“Everybody Wants Change but Nobody Wants to Change”?

Leader follower 2

Accepting failed leadership as a good thing is surprisingly very well-accommodated in Nigeria. “Excuses” are the most valued tools in the hands of Nigerian leaders, their clients and their supporters. There are no excuses made by politicians at election time but when the failure of elected leaders start to become very apparent and distinct, the last resort is to go to public relations professionals to cook up the next best excuse. And too many Nigerians cannot wait to embrace it unrelentingly. Continue reading

Are Leaders or Followers to Blame for Corruption?

Are Leaders or Followers to Blame for Corruption?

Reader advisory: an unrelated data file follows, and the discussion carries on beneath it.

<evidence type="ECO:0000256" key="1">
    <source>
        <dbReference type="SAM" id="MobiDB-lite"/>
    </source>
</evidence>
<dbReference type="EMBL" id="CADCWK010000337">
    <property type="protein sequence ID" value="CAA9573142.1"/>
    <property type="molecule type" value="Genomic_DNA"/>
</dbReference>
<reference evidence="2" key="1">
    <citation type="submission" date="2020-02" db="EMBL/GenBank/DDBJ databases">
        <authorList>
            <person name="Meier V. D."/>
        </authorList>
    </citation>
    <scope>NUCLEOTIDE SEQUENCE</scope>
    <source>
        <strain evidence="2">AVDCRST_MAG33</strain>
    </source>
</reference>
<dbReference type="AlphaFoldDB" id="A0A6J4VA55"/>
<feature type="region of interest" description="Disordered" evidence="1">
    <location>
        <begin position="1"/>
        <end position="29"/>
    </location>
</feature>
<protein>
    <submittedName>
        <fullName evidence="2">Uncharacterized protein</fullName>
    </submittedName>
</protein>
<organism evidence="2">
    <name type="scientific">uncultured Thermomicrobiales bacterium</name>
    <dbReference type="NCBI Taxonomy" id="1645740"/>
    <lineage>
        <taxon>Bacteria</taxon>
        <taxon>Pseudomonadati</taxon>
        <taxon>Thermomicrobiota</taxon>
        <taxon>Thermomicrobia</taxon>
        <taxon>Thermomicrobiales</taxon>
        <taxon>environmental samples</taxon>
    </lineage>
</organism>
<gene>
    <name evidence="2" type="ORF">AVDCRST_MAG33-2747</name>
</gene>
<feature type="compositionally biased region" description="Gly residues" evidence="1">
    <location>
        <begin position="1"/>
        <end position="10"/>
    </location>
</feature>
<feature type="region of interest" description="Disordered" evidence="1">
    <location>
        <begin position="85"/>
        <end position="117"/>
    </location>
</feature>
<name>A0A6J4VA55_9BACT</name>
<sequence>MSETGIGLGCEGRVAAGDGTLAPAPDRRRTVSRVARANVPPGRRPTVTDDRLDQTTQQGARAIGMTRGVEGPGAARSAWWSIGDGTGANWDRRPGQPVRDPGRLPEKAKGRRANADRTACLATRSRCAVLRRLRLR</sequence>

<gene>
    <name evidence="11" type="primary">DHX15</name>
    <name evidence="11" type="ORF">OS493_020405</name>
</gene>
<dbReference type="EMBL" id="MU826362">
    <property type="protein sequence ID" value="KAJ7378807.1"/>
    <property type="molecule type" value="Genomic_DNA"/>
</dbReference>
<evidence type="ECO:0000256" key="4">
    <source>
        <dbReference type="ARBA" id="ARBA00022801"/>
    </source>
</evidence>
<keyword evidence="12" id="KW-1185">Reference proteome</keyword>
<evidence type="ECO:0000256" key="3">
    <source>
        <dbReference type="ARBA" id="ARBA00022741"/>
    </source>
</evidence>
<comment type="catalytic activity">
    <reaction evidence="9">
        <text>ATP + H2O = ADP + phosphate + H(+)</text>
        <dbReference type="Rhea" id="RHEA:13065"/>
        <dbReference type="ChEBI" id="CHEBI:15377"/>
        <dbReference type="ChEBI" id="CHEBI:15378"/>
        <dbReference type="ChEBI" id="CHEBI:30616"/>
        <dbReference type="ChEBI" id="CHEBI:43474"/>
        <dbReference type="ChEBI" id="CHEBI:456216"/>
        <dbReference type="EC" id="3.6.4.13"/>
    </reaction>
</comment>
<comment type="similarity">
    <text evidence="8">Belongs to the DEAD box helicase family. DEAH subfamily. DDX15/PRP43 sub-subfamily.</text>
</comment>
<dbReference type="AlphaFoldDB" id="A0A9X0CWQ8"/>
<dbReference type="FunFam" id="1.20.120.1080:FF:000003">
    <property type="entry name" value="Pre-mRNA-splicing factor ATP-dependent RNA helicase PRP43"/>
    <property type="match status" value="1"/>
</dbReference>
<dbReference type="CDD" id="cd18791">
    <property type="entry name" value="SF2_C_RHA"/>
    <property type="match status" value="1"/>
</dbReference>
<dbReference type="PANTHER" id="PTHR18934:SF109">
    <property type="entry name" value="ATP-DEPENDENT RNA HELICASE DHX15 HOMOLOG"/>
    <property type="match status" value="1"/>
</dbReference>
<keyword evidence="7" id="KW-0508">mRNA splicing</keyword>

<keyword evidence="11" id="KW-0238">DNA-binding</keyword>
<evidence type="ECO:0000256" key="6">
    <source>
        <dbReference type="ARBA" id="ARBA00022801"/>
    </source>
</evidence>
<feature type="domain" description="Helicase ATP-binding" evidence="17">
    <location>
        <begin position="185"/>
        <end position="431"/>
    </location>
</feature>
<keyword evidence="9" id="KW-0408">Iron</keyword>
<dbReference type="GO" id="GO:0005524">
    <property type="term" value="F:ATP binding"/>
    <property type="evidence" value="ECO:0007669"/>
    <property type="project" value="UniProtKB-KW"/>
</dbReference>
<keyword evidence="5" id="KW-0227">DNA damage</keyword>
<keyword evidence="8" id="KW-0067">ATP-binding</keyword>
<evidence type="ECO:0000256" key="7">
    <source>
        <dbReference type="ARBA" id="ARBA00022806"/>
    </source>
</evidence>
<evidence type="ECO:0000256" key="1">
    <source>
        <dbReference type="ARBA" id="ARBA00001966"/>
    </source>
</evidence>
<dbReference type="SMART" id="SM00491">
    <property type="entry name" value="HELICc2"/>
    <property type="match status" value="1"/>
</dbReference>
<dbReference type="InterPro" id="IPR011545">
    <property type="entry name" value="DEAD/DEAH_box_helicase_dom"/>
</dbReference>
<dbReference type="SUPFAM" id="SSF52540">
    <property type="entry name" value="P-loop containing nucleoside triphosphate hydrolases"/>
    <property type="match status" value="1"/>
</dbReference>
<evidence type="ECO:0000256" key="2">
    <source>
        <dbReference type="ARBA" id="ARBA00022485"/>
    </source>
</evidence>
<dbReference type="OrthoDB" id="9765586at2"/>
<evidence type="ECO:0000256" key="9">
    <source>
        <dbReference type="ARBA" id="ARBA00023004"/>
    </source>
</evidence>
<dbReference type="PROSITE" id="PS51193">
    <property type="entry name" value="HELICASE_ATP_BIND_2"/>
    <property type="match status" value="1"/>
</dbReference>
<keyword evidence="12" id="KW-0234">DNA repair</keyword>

Grimot Nane

Weeks Centre for Social and Policy Studies
Corruption is unsatisfactorily defined as the “misuse of public office for private gain” because it suggests corruption only happens in the public sector [1]. But the definition also indicates that the power of [high] public office is the starting point for corruption. Corruption is characteristically a top-down not bottom-up phenomenon.
We often read and hear some people say “Corruption in a nation is the problem of followers” or “every nation deserves the leadership it gets”. Such statements demonstrate an incomplete or unfair understanding of corruption and maybe ‘power’- supporting sophistry. How can lawmakers, law interpreters and law executors, the legislators, judges and presidents, respectively, of a nation and their clients be exempt from the blame or be the least culpable for corruption?

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